Still, it is not hard to see why solo productions have become the new theatrical fad. After all, there have always been barnstorming one man (or one woman) shows in theatre, ranging from Willy Russell’s Shirley Valentine, which was recently revived with Sheridan Smith in the lead, to Beckett’s Krapp’s Last Tape. Some of these plays have been closer to opportunities for a distinguished classical actor to show off their virtuoso prowess than especially original pieces of theatre in their own right. One thinks of the acclaimed one-man productions of A Christmas Carol put on stage by the likes of Patrick Stewart and Simon Callow, the late Christopher Plummer’s award-winning work on the Broadway stage in the show Barrymore, about the actor John Barrymore, or Antony Sher’s appearance in the Primo Levi adaptation Primo. Yet Jodie Comer’s success in the one-woman legal drama Prima Facie, which has now been adapted into both a novel and a film, indicates that there can be considerably more nuanced plays for a single performer, too, far removed from the temptation to showboat and, in some cases, shout a lot by oneself.

It is probable that we have the chaos wrought by Covid to thank (or to blame) for the rise in such shows. After the theatres all went dark at the beginning of 2020, enterprising producers and directors swiftly realised that an economic and satisfying way of staging drama without the demands of a large and socially distanced cast would be to find scripts that either were only ever designed to be performed by one actor, or alternatively, with a clever and economic adaptation, could be done in that fashion. These included everything from Ralph Fiennes in David Hare’s Covid monologue Beat the Devil to, of all people, Bruce Springsteen’s one-man Broadway show with songs, in which The Boss disarmingly declared that ‘Standing before you is a man who has become wildly and absurdly successful writing about something of which he had absolutely no experience. I made it all up.’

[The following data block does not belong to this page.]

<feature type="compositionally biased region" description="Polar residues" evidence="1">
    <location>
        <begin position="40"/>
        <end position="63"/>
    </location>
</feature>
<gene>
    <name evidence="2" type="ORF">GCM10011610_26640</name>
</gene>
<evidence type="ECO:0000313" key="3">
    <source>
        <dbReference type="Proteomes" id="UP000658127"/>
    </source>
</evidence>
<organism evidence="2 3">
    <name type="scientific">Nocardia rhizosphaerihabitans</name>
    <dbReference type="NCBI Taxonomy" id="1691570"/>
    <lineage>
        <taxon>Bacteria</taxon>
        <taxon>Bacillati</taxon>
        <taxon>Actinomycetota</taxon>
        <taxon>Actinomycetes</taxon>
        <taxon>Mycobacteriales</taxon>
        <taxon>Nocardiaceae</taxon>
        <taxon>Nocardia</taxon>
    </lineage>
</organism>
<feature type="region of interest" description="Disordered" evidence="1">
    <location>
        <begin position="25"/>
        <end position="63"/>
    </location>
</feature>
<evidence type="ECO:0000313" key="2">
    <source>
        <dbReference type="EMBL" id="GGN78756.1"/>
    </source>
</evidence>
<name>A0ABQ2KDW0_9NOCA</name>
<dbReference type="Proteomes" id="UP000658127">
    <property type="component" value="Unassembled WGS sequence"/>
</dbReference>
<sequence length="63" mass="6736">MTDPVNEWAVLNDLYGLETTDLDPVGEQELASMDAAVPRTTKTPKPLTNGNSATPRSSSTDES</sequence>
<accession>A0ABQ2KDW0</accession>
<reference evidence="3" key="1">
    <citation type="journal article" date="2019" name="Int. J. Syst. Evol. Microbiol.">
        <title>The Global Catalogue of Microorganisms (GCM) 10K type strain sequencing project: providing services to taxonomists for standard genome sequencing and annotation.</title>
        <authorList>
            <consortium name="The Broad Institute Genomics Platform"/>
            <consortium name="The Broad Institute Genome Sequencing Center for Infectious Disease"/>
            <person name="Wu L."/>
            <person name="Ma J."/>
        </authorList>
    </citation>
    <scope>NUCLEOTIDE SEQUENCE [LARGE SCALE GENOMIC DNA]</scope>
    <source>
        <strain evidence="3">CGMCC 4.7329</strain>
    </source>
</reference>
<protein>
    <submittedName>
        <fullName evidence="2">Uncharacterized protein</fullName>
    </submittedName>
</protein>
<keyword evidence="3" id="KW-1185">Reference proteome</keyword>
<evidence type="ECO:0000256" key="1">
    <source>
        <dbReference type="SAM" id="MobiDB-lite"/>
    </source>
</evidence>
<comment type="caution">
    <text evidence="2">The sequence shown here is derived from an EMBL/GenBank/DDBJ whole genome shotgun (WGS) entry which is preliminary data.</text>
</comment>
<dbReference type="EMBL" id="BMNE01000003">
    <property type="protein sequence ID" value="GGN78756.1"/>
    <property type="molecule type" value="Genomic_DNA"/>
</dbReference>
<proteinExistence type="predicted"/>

It is this tension between lived experience and potentially thrilling dramatic invention that makes the one-person show such a potent and electrifying means of entertainment. Especially if played out in an intimate venue, there is a complicity between the audience and the single actor on stage that makes the experience far more compelling and unusual than a conventional play could ever hope to be. If it ever became the norm – and one thinks of cost-cutting producers hoping wistfully that it might – then it might lose this charge, but its presence in contemporary theatre is infinitely preferable to any number of anodyne musicals or strained issue-based dramas.

And it shows no signs of disappearing, either. The great American actor Billy Crudup will be taking to the West End next month in Harry Clarke, a show about a confidence trickster in which he will play 19 separate parts. Crudup, clearly relishing the opportunity to join the ranks of his solo peers, has declared that ‘West End theatregoers are some of the most discerning, intelligent and hungry audiences in the world.’ Flattery, Mr Crudup, will get you a long way, but the ability to see a fine actor pull off multiple roles with virtuoso skill? That’s what we’re really paying top-whack ticket prices for.


Alexander Larman